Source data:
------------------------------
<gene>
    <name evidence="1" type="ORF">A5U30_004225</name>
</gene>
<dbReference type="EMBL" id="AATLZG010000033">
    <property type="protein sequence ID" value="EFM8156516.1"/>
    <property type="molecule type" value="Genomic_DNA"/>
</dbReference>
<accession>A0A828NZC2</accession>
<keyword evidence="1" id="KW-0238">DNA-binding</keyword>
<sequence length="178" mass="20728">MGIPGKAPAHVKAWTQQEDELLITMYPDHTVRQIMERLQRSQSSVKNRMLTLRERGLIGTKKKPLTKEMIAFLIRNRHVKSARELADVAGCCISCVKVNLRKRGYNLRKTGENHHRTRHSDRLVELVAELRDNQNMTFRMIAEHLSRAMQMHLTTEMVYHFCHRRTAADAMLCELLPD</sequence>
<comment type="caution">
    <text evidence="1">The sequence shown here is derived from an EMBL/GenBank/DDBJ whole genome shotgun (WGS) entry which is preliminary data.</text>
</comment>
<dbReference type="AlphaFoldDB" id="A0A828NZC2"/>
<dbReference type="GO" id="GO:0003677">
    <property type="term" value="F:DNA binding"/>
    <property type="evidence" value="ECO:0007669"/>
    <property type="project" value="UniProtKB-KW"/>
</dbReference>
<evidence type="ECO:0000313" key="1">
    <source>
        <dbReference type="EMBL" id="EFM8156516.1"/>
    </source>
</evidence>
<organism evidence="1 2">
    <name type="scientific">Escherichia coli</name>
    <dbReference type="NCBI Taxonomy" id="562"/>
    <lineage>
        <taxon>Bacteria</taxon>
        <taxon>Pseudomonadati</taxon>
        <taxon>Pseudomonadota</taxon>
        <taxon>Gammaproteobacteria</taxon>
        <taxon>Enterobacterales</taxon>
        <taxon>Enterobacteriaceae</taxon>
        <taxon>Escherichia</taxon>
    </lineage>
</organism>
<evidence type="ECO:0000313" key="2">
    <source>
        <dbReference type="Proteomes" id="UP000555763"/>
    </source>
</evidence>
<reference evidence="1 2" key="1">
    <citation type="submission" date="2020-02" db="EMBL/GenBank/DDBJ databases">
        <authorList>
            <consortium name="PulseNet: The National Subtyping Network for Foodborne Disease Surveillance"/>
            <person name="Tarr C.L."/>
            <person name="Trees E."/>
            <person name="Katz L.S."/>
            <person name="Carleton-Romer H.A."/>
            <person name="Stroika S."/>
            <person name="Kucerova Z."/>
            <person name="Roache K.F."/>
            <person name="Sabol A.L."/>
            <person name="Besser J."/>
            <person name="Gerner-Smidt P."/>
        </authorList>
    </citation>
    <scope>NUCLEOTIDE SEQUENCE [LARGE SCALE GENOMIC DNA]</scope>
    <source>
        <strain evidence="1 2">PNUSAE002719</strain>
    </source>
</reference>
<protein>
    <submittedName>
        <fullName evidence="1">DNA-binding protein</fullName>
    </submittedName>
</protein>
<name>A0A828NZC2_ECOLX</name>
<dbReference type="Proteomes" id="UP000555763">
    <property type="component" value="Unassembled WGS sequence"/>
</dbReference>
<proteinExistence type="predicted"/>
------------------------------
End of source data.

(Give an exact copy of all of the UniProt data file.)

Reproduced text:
<gene>
    <name evidence="1" type="ORF">A5U30_004225</name>
</gene>
<dbReference type="EMBL" id="AATLZG010000033">
    <property type="protein sequence ID" value="EFM8156516.1"/>
    <property type="molecule type" value="Genomic_DNA"/>
</dbReference>
<accession>A0A828NZC2</accession>
<keyword evidence="1" id="KW-0238">DNA-binding</keyword>
<sequence length="178" mass="20728">MGIPGKAPAHVKAWTQQEDELLITMYPDHTVRQIMERLQRSQSSVKNRMLTLRERGLIGTKKKPLTKEMIAFLIRNRHVKSARELADVAGCCISCVKVNLRKRGYNLRKTGENHHRTRHSDRLVELVAELRDNQNMTFRMIAEHLSRAMQMHLTTEMVYHFCHRRTAADAMLCELLPD</sequence>
<comment type="caution">
    <text evidence="1">The sequence shown here is derived from an EMBL/GenBank/DDBJ whole genome shotgun (WGS) entry which is preliminary data.</text>
</comment>
<dbReference type="AlphaFoldDB" id="A0A828NZC2"/>
<dbReference type="GO" id="GO:0003677">
    <property type="term" value="F:DNA binding"/>
    <property type="evidence" value="ECO:0007669"/>
    <property type="project" value="UniProtKB-KW"/>
</dbReference>
<evidence type="ECO:0000313" key="1">
    <source>
        <dbReference type="EMBL" id="EFM8156516.1"/>
    </source>
</evidence>
<organism evidence="1 2">
    <name type="scientific">Escherichia coli</name>
    <dbReference type="NCBI Taxonomy" id="562"/>
    <lineage>
        <taxon>Bacteria</taxon>
        <taxon>Pseudomonadati</taxon>
        <taxon>Pseudomonadota</taxon>
        <taxon>Gammaproteobacteria</taxon>
        <taxon>Enterobacterales</taxon>
        <taxon>Enterobacteriaceae</taxon>
        <taxon>Escherichia</taxon>
    </lineage>
</organism>
<evidence type="ECO:0000313" key="2">
    <source>
        <dbReference type="Proteomes" id="UP000555763"/>
    </source>
</evidence>
<reference evidence="1 2" key="1">
    <citation type="submission" date="2020-02" db="EMBL/GenBank/DDBJ databases">
        <authorList>
            <consortium name="PulseNet: The National Subtyping Network for Foodborne Disease Surveillance"/>
            <person name="Tarr C.L."/>
            <person name="Trees E."/>
            <person name="Katz L.S."/>
            <person name="Carleton-Romer H.A."/>
            <person name="Stroika S."/>
            <person name="Kucerova Z."/>
            <person name="Roache K.F."/>
            <person name="Sabol A.L."/>
            <person name="Besser J."/>
            <person name="Gerner-Smidt P."/>
        </authorList>
    </citation>
    <scope>NUCLEOTIDE SEQUENCE [LARGE SCALE GENOMIC DNA]</scope>
    <source>
        <strain evidence="1 2">PNUSAE002719</strain>
    </source>
</reference>
<protein>
    <submittedName>
        <fullName evidence="1">DNA-binding protein</fullName>
    </submittedName>
</protein>
<name>A0A828NZC2_ECOLX</name>
<dbReference type="Proteomes" id="UP000555763">
    <property type="component" value="Unassembled WGS sequence"/>
</dbReference>
<proteinExistence type="predicted"/>